· Grapes/raisins: Grapes, raisins, sultanas, and currants, whether raw or cooked, can cause kidney failure in dogs. Not all dogs are affected. However, these fruits should be avoided. Symptoms include lethargy, diarrhea and vomiting within 24 hours of consumption.

· Hops: Commonly used for brewing beer, hops have become a greater risk for pets now that home brewing as a hobby or side business has become popular. When ingested, hops can cause a rapid heart rate, anxiety, vomiting, and other abdominal symptoms. Essential oils and tannins in hops also can cause high fever when pets ingest them.

· Macadamia nuts: These nuts can cause depression, vomiting, tremors, and hyperthermia in dogs.

· Milk and dairy: Do not give dogs and cats milk to lap up, and avoid giving them high amounts of cheese and other dairy foods. Pets do not possess significant amounts of lactase, the enzyme that breaks down lactose in milk. Therefore, diarrhea and digestive upset is likely to occur when pets consume dairy.

· Onions/garlic: These aromatic ingredients are not a good idea for pets, particularly cats. Onions contain an ingredient called thiosulphate, which is toxic to cats and dogs. The ingestion of onions and onion-related foods can cause a condition called hemolytic anemia. This is damage to red blood cells that causes the cells circulating throughout the pet’s body to burst.

· Xylitol: Keep pets away from sugarless gums and candies that contain Xylitol, which also may be used in toothpaste. The substance causes insulin to release in most species, which can lead to liver failure.

Pet owners should be aware that the foods they eat regularly may not be safe for their pets. Always consult with a veterinarian before giving pets foods commonly eaten by humans.

Want healthier kids? Get a pet

If youngsters have been eyeing fuzzy kittens or boisterous puppies at nearby shelters or pet stores, parents may want to give in to those cries for a family pet. Pets are added responsibilities, but the health benefits associated with pet ownership may be well worth the investment of time and effort.

Caring for a pet is sometimes viewed as a childhood rite of passage, but there’s much more to the experience than just learning responsibility. Experts say a child’s emotional, cognitive, physical, and social development can be enhanced through interaction with a family pet. Studies continue, but the effects of family pets on children was heavily researched by developmental psychologist Gail F. Melson in 2003. Melson looked at literature on child-animal relationships and found that children who had pets were better able to understand biology and children who could turn to pets for unconditional emotional support were less anxious and withdrawn than their peers without family pets to turn to.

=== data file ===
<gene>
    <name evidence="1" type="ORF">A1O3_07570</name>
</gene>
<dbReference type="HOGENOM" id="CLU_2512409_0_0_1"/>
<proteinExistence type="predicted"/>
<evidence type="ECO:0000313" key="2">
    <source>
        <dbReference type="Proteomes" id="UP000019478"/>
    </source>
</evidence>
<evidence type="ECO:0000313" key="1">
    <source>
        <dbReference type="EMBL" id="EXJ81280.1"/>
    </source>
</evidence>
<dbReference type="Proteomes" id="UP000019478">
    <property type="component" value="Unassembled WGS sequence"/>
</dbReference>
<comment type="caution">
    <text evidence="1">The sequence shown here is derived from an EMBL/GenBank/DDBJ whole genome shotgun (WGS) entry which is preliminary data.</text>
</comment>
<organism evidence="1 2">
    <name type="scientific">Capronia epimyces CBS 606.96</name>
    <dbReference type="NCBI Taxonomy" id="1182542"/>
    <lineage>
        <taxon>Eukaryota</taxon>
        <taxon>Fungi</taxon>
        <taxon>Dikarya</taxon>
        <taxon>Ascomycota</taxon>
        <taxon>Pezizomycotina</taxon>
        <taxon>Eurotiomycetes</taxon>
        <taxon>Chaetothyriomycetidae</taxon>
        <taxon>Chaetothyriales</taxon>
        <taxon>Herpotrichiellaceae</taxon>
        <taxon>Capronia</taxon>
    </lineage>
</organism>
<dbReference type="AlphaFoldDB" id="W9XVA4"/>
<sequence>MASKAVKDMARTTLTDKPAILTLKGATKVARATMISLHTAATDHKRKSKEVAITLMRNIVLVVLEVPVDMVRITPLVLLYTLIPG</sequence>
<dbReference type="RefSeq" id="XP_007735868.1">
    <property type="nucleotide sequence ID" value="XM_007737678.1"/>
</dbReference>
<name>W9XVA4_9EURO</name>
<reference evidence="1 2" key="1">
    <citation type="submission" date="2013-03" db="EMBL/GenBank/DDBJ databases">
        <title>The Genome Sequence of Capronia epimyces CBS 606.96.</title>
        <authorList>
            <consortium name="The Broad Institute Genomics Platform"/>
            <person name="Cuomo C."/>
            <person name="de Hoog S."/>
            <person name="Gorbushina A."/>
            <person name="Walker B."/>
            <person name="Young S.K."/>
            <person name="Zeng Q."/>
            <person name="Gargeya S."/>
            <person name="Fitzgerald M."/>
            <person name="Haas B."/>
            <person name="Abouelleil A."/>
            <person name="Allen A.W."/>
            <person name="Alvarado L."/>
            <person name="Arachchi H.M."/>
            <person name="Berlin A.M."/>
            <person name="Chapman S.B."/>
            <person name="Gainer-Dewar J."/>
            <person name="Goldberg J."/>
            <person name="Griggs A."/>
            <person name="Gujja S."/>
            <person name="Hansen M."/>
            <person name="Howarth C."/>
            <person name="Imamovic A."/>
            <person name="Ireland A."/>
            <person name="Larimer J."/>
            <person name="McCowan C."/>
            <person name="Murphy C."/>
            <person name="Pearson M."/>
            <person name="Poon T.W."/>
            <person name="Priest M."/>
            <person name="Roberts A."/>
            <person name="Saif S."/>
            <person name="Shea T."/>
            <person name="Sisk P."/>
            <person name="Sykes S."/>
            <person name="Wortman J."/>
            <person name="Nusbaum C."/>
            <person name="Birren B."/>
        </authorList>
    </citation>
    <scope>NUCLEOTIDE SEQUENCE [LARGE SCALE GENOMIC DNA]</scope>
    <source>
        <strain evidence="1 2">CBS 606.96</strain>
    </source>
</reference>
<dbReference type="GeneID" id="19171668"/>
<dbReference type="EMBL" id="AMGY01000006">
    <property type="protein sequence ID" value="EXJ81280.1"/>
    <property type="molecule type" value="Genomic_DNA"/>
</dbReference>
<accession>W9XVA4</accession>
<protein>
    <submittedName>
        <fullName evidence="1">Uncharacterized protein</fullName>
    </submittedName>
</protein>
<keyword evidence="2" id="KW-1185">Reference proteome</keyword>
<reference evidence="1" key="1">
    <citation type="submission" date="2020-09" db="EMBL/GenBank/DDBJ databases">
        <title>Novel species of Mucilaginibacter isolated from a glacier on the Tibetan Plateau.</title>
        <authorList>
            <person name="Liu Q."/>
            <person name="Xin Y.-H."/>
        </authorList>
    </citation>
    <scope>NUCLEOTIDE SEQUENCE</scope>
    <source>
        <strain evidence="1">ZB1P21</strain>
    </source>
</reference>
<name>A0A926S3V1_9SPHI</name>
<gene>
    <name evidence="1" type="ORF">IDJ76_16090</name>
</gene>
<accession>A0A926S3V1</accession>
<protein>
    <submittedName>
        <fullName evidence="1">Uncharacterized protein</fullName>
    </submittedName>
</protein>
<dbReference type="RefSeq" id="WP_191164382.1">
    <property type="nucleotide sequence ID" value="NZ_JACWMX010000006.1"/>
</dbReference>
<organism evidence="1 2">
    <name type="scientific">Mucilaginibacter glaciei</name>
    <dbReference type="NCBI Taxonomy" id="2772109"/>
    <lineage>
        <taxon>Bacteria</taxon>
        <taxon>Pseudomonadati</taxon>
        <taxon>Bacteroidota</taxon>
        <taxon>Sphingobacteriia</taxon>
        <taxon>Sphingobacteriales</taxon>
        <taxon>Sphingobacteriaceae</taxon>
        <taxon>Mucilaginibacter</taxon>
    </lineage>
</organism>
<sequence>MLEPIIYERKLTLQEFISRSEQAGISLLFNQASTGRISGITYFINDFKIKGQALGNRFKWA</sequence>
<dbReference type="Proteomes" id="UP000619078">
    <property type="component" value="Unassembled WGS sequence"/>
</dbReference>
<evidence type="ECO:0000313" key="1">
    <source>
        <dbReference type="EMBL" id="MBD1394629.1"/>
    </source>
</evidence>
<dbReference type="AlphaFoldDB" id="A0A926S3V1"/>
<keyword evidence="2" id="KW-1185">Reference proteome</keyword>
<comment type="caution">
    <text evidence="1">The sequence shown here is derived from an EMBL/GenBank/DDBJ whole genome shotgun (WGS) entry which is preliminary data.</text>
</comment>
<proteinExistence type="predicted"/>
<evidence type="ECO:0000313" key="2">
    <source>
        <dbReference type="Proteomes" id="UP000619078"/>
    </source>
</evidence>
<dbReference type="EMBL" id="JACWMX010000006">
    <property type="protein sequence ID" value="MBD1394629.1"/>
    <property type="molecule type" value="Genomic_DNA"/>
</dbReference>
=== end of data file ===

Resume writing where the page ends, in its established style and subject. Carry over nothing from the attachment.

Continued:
Data from a small study conducted by researchers at the Cummings School of Veterinary Medicine at Tufts University reported that adolescents who had animal experience were more likely to see themselves as important contributors to communities and more likely to take on leadership roles.

Pets also can help children develop into well-rounded individuals. Playing with a pet requires children to engage in physical activity and can help stimulate motor skills. An English study conducted in 2010 and published in the American Journal of Public Health found that children from dog-owning families spent more time in light or moderate to vigorous physical activity and recorded higher levels of activity counts per minute than kids whose families did not own a dog.

Pets may help with allergies and respiratory ailments as well. A 2012 study by the American Academy of Pediatrics discovered that children who have early contact with cats and dogs have fewer respiratory infections and ear infections and need shorter courses of antibiotics than children who have not had contact with pets.

A study from Dennis Ownby, MD, a pediatrician and head of the allergy and immunology department of the Medical College of Georgia, found that having multiple pets decreases a child’s risk of developing certain allergies. He found that the children who were exposed to two or more dogs or cats as babies were less than half as likely to develop common allergies as kids who had no pets in the home.

Pets also may foster social interactions, which can benefit children who are shy. Inviting others over to meet pets can help children make friends and find others with similar interests. Children may also confide in pets and develop their self-esteem.

Studies have indicated that the type of pet a family has, whether it’s horses, dogs, snakes, etc., does not matter, as all companion animals have the potential to benefit children.

Maintaining a Bird-friendly Environment This Season

Bird watching is a pastime enjoyed by people of all ages. While many people trek into the woods to see their favorite birds, homeowners can take steps to entice these fascinating and feathered friends right to their backyards.

Homeowners who want to attract birds to their properties can do so by providing the birds food, shelter and places to wash up or cool off. Installing a bird feeder and a bird bath in your yard is one way to attract a bevy of winged creatures that can provide hours of enjoyment.